In cybersecurity, supply chain attacks are some of the most dangerous threats out there. That’s not necessarily because they do the most damage — it’s more because they tend to be difficult to guard against by their very nature.
But what is a supply chain attack? And how do you make sure your organization isn’t at risk of falling prey to one? Here, we’ll discuss all these points in detail.
Definition of a Supply Chain Attack
A supply chain attack is a cyberattack that targets a third-party vendor whose software or services make up a key part of an organization’s supply chain. By “supply chain,” we mean the collective sum of the people, software, hardware, resources and other organizations involved in getting a product to market, from the design stage to its delivery.
These attacks work on the principle that a chain is only as strong as its weakest link. Rather than attacking the main organization behind a product, supply chain attacks seek out lesser known, often lesser protected components related to that organization. This gives cyberattackers entry to that main organization through a proverbial “soft underbelly.”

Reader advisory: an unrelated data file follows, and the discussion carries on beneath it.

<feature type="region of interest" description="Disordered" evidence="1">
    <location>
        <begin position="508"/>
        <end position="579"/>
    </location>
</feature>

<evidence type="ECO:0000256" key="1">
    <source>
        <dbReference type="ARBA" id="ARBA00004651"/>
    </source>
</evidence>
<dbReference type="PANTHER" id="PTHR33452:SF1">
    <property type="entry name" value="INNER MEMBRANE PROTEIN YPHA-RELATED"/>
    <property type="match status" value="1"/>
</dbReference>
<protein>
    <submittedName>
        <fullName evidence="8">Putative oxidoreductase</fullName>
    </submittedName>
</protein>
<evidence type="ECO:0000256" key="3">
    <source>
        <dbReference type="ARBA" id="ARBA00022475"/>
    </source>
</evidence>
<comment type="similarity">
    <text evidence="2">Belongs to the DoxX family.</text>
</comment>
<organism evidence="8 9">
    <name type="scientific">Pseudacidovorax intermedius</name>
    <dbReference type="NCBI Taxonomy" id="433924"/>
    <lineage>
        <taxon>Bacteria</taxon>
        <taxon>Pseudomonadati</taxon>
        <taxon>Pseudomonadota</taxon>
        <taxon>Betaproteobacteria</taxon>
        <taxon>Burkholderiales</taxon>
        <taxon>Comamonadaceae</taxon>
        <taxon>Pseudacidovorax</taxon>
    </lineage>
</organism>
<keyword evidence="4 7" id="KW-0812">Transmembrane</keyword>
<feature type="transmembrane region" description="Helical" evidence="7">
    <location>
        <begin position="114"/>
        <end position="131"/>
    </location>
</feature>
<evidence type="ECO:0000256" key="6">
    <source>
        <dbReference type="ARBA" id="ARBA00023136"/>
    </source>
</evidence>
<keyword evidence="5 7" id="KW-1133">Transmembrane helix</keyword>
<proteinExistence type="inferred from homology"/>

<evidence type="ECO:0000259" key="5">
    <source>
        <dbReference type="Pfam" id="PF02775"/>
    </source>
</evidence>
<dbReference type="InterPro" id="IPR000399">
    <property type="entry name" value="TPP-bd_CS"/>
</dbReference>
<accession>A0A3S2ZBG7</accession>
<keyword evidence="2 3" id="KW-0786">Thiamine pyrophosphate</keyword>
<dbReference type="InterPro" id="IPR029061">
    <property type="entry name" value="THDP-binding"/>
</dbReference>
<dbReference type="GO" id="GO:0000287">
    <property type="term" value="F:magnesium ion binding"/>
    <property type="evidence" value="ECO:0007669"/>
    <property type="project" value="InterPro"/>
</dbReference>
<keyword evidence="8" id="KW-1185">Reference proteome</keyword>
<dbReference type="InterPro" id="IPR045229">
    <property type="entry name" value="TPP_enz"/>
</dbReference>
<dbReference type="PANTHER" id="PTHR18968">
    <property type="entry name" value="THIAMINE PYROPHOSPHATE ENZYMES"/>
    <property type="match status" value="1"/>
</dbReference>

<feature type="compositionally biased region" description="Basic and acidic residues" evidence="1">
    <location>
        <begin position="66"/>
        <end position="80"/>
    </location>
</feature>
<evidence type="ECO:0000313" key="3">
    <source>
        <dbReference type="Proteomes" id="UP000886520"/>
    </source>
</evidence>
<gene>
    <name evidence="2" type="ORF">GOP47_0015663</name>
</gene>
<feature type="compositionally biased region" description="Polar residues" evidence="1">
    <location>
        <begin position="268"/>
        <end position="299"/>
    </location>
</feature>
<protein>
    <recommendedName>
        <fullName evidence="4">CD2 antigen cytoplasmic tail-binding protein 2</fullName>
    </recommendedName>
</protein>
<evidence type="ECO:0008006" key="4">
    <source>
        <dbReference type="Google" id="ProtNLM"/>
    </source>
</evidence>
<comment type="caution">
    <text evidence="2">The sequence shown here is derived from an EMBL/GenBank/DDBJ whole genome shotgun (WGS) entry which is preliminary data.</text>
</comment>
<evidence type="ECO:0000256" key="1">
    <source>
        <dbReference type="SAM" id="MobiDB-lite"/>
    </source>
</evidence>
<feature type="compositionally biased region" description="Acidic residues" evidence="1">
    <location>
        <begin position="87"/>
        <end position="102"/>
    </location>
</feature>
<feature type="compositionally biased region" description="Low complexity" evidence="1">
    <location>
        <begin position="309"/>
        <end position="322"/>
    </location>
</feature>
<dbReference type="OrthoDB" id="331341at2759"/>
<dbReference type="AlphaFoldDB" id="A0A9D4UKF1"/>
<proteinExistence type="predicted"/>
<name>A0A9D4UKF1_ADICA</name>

That probably sounds like a very wide-reaching vulnerability for a lot of organizations. Unfortunately, that’s a big factor behind why supply chain attacks are so common and so effective. Because supply chains are long and often difficult to track in nearly every industry, supply chain attacks directly threaten a staggering number of organizations. Anyone that uses a third-party vendor — especially in a digital capacity — is potentially at risk.
How Does a Supply Chain Attack Work?
Broadly speaking, there are two types of supply chain attacks.
Software supply chain attacks are cyberattacks where an attacker injects malware into an application. The attack spreads as more parts of the supply chain use the app in question.
Hardware supply chain attacks are cyberattacks launched from a component installed in a physical device, such as a circuit board in a computer. The attack then spreads as the infected device interacts with other devices on the same network or the internet.
Of these two, a software supply chain attack is far and away the most common. The fact that software attacks can be conducted remotely is one big advantage to hackers, of course, but an even bigger factor is how much more vulnerable software is to a breach.